Risk Bites Issue 7: Cash handling for congregations
Taking the collection is a vital part of the life and mission of the congregation. It’s an opportunity for congregation members to express their worship of God through sacrificial giving, and it allows the life and work of the congregation to continue.
Some congregations and special missions will collect sums of money when fundraising, running an op shop or other trading activities.
However, physically collecting money brings with it some risks. Unfortunately, a sum of money can be a significant temptation, and while a loss of funds through theft is unfortunate, any aggression towards staff or a church member in the course of a robbery could be really harmful physically and/or psychologically.
The following guidance has been prepared for Church Councils to assist them to protect anyone who is handling cash. It is recommended that Church Councils do a risk assessment of cash handling, using the following information.
Cash handling risks include:
- Aggression – physical violence or intimidation could occur such as mugging a person on the way to the bank, or snatching a bag.
- Theft or fraud – this could mean a loss of funds for the congregation, or a lack of transparency in procedures could leave someone open to a false accusation.
- Infection – collecting and handling cash should be done in accordance with the congregation’s covid-19 safe plan. Hands should always be washed after handling money. For other measures see the Covid-19 Safe Roadmap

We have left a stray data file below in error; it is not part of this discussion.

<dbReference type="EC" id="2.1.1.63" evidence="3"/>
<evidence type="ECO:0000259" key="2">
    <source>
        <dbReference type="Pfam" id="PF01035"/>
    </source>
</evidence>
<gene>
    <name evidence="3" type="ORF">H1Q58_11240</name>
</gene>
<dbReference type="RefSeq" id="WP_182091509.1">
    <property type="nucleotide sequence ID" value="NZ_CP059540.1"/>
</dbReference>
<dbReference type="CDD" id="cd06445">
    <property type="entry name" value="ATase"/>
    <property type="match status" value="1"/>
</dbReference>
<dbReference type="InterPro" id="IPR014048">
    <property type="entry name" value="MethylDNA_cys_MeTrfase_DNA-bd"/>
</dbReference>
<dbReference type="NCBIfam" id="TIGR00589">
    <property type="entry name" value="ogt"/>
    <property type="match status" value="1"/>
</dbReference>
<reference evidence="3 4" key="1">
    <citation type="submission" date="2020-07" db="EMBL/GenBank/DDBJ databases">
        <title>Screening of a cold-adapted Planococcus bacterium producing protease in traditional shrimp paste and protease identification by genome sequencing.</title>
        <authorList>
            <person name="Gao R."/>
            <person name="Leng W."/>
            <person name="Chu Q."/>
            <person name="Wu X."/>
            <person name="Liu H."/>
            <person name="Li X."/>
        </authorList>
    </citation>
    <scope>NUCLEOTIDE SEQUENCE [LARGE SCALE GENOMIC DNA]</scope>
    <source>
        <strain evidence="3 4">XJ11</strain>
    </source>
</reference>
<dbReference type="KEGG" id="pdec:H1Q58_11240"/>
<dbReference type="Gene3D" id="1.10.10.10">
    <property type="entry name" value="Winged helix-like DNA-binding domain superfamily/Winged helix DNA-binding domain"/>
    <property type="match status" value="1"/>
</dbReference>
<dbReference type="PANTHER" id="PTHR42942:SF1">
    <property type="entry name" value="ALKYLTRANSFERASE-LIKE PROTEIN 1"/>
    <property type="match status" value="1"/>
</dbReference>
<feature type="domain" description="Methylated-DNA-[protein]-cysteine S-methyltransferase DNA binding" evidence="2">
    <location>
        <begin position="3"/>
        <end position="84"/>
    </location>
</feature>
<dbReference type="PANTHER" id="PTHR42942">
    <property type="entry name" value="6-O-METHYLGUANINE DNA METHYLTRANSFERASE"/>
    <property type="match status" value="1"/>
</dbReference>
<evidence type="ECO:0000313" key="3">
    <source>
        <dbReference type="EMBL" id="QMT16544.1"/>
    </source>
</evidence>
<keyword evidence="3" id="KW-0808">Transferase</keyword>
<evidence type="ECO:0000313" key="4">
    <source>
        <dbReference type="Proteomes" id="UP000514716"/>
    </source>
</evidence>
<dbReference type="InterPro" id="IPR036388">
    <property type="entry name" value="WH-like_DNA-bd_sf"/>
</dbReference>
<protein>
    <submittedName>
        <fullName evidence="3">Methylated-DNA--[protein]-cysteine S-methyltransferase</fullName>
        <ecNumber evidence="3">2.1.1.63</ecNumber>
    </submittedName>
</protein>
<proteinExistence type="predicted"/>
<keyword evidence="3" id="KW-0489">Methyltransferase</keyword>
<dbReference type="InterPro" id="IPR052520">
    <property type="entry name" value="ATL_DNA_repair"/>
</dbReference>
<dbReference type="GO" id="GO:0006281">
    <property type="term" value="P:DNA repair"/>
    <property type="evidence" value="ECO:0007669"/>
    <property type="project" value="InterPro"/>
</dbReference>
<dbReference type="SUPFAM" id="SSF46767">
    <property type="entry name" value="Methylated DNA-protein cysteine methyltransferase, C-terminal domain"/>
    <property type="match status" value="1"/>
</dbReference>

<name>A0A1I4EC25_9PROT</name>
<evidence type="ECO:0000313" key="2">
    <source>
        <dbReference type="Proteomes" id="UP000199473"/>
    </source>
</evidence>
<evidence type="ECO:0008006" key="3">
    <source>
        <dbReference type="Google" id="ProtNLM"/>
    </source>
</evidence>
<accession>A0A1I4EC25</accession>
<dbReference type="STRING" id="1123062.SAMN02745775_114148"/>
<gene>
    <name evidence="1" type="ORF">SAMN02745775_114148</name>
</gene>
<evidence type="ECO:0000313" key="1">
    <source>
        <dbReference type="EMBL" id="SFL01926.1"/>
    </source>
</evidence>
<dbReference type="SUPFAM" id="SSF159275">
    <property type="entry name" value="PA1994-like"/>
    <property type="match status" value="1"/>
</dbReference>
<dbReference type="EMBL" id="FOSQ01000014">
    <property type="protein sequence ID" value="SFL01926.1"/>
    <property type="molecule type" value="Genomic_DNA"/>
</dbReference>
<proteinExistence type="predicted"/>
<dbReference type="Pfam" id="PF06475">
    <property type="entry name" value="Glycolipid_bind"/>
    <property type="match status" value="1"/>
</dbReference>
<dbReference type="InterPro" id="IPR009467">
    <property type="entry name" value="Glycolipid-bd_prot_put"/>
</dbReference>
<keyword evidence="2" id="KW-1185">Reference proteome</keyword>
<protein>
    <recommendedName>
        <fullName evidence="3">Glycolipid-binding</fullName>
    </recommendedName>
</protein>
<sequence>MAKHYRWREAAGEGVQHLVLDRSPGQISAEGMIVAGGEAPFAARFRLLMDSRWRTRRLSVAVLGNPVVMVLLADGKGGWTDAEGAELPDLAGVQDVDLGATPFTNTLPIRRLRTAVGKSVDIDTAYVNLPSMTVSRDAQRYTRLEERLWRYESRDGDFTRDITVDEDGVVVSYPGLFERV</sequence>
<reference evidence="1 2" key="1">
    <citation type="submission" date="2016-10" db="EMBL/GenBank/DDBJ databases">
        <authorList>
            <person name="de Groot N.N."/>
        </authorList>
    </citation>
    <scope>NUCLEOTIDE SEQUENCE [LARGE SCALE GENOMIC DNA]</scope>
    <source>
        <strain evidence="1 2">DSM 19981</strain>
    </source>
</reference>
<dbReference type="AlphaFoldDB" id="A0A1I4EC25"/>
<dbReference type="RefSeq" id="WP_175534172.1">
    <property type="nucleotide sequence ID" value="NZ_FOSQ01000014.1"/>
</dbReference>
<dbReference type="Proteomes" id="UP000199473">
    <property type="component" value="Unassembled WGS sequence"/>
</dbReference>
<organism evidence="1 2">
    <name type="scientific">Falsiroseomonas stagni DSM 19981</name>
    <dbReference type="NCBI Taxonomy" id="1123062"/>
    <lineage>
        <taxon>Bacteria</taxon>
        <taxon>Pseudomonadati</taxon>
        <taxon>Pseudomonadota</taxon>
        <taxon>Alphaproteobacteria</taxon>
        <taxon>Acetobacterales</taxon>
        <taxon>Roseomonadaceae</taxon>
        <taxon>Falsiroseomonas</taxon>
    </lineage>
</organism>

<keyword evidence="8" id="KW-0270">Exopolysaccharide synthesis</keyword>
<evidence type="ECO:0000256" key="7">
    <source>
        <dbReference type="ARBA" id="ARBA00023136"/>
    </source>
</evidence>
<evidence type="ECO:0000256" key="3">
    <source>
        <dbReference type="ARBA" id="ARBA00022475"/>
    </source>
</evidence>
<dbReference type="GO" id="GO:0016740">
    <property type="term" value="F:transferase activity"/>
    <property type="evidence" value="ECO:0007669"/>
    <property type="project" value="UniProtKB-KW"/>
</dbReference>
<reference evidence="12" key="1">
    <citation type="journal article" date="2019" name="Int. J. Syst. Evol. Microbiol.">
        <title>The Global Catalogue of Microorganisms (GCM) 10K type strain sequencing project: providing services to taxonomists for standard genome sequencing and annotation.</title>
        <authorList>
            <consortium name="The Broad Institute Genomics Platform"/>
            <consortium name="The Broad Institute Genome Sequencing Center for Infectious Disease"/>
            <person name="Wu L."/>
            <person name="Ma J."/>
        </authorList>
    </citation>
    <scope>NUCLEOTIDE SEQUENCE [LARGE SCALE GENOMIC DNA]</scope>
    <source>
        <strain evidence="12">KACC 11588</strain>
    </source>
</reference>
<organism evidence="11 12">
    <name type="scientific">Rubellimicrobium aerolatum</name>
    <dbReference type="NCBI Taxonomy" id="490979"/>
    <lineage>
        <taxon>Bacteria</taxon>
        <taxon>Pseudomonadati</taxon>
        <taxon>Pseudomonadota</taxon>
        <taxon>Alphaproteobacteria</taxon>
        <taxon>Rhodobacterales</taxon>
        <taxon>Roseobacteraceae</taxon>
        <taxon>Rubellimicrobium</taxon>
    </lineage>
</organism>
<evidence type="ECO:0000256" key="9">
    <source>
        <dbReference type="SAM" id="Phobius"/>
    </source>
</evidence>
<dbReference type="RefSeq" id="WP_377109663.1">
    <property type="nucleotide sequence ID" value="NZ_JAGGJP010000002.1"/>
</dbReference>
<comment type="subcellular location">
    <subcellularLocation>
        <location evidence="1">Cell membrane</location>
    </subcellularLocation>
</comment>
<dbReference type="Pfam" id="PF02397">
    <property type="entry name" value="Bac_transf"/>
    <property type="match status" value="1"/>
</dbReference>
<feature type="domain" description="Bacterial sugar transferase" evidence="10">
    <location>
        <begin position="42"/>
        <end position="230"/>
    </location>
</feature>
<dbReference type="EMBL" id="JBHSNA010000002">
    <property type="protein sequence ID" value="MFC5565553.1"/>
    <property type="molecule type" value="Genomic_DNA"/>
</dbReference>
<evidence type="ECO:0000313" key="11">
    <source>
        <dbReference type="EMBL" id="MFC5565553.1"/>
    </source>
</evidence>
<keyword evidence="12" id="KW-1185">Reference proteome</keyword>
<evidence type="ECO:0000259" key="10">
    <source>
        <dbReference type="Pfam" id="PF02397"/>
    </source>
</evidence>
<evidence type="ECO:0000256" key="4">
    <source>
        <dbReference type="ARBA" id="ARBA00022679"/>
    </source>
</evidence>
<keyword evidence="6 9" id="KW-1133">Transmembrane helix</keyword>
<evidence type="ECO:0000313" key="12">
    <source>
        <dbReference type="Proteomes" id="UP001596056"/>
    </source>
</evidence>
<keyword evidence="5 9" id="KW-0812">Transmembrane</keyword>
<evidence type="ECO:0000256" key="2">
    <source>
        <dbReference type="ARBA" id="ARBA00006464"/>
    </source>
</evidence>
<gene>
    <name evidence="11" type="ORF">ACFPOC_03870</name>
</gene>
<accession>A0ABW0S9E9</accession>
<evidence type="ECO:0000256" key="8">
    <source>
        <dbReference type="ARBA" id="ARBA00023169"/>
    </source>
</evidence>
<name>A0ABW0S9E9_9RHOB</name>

- Break-in/property damage – damage to the building or other property could occur if money is thought to be kept onsite.
Options to make cash handling as safe and secure as possible
Minimise the amount of cash
Minimise how much cash is collected and transported – bank money often, and encourage online giving and electronic payment as far as possible
In some contexts, such as particular parish missions, thought should be given to how the collection can be safely taken.
Don’t leave money unsecured or unattended during the service, and count it as soon as possible.
Be careful about the impression given about how much money is onsite e.g. keep donated money less visible (consider a bag instead of a plate), don’t talk about the safe at the public gathering, don’t (inadvertently) give the impression that any larger sums raised are kept onsite.
Protect counters and cash-handlers
Consider what procedures can be used to ensure transparency. Transparency protects against false accusation (and also to protect your brother or sister from stumbling)
Counting roster - choose counters wisely, have more than 1 person rostered, vary who is on and who is on together, where possible
Document the count and have both counters sign-off (here is a sample Count Sheet)
Give people on the counting roster training in your cash handling procedures.
Store and transport wisely
If available, bank monies at the Post Office on the same day they are collected. Also, consider having a safe at church to keep the money in until the bank is open. Only open the safe when two people are present.
Bank the money as soon as possible, to keep it secure and to minimise the amount of cash on site.
Vary the routine for banking – ideally vary the time, who takes it, and if possible, to which branch. Wherever possible, two people should go together.
Don’t send money home (especially not with the last person to leave, or the same person every week).